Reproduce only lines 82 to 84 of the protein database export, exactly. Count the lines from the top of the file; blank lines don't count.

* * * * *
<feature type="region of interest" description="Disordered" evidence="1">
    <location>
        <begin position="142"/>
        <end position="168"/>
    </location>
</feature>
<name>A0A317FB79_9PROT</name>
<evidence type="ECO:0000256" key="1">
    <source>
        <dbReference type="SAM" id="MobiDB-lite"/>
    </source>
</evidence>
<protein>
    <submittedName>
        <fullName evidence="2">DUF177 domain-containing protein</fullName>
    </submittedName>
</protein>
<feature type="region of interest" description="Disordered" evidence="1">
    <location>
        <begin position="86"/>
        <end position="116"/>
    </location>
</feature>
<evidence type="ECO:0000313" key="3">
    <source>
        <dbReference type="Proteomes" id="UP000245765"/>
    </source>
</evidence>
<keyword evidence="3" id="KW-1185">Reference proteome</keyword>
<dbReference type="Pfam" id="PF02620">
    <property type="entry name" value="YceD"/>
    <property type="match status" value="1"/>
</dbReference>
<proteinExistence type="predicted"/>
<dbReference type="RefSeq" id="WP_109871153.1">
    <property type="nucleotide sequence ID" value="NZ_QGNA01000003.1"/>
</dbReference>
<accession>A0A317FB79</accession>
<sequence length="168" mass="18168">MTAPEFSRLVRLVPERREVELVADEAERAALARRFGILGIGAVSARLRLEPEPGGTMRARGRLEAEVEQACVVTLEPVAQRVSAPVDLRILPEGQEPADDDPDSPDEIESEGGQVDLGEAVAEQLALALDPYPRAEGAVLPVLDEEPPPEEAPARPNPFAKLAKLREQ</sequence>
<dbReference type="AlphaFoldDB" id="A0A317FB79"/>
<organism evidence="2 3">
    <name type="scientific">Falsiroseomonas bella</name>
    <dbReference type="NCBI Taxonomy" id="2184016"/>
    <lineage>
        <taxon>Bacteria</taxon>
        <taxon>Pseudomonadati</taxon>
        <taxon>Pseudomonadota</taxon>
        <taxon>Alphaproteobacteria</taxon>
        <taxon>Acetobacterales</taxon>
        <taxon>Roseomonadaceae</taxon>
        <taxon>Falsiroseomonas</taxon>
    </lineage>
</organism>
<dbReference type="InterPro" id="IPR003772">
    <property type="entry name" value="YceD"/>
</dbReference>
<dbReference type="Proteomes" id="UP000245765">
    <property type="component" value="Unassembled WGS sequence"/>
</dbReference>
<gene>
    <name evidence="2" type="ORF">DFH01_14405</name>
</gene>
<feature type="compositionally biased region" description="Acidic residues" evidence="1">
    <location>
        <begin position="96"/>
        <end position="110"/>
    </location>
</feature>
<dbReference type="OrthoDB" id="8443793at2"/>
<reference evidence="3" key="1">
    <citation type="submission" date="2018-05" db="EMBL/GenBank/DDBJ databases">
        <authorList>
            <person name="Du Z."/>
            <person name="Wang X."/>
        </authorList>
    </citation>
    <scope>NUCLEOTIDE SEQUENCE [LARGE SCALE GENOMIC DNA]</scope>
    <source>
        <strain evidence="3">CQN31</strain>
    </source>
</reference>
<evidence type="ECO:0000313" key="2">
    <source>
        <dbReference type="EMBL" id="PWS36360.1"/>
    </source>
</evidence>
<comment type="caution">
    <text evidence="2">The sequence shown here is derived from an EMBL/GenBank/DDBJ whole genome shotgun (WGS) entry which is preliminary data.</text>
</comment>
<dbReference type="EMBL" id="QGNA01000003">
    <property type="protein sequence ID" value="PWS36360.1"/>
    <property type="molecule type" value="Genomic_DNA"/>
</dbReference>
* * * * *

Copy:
<evidence type="ECO:0000313" key="2">
    <source>
        <dbReference type="EMBL" id="PWS36360.1"/>